Wednesday, March 19, 2008

My Blueberry Cuttings are Showing Signs of Life!

On the ninth of this month I took cuttings of some wild blueberry bushes. Today, the buds are swelling, and one has opened a leaf! I never really expected the twigs to do anything but rot. This is so exciting!

The cuttings I took were about six inches long, taken from the tips of woody or partially-woody branches. With a knife I scraped the bark off an inch or two of the outer bark on one side of the clipped end. Once cut, they went into a cup of water while I finished setting everything up.

My soil mix was about half sand – dug from our yard. The other half was a sloppy mixture of grass-starting soil and seed-starting soil. I wetted this mix down in a bucket and then filled two of my milk-gallon greenhouses with it. I made holes in the dirt with a pencil, and then let Chris dunk the cuttings into rooting hormone and stick them into the holes. (I’m pregnant, and there were a lot of warnings on the hormone package.) I sealed up the jugs, and placed one in the sunny window, and one nearby, out of the direct sun, for comparison.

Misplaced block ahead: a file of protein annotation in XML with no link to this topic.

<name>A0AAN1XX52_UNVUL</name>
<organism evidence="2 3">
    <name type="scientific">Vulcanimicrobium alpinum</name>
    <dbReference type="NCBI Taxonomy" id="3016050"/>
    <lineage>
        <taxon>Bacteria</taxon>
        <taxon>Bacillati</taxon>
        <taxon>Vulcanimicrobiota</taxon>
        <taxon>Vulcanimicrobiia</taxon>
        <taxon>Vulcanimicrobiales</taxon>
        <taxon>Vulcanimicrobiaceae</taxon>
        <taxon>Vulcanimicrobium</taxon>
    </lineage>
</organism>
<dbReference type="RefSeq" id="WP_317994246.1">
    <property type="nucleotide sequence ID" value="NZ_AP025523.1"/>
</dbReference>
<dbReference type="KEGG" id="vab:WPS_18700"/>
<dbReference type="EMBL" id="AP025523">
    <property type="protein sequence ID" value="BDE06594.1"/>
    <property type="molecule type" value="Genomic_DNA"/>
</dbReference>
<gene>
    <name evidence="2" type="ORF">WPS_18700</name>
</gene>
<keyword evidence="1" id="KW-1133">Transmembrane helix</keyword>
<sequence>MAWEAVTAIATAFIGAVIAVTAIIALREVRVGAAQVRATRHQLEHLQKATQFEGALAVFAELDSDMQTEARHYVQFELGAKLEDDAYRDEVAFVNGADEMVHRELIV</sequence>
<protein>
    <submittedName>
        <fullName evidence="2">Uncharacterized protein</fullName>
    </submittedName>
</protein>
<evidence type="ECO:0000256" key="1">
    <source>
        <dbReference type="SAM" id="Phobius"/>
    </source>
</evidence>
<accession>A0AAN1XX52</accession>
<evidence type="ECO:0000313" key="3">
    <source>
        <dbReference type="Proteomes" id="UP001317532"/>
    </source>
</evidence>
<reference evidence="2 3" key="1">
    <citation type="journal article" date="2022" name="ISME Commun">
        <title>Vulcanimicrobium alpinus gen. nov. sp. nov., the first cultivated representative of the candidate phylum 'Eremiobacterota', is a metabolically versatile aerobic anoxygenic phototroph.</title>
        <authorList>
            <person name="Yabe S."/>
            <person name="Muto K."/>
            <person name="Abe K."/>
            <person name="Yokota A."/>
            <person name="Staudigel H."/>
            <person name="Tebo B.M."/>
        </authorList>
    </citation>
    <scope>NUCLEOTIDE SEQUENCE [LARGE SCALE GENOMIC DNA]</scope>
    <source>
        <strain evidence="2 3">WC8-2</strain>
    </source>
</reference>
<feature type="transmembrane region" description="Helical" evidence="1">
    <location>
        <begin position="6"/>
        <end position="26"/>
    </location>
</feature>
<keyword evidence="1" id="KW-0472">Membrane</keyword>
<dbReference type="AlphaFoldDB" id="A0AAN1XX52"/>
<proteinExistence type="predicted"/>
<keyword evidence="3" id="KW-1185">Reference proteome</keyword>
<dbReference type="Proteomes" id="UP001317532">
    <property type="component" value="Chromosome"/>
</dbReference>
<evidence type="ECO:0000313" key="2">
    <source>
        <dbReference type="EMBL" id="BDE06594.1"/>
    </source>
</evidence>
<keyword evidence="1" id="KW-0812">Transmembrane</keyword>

Belatedly I realized that neither of us had bothered to “tuck in” the soil tightly around the twigs. Oh well!

Thirty twigs came home with me from my walk in the woods. About twenty-five of them passed inspection for cuttings – the rest were dead and dry. Of those, sixteen are now showing signs of life. The milk jug placed in the sunny window is showing more twigs with growth, and the buds are larger. The one emerged leaf is in that jug. I have moved both jugs into the window since that seems to be the best location.

One site I read said that even in commercial lowbrush-blueberry cultivation, only about 50% of the cuttings can be expected to survive. I suppose I’ve still got time to kill these plants, but so far the results are so exciting that I’m pondering what else I could take cuttings of. Hmm. . . I know where to find crab-apple and winterberry. And the neighbors might not mind if I took cuttings of their apple and peach trees. . .

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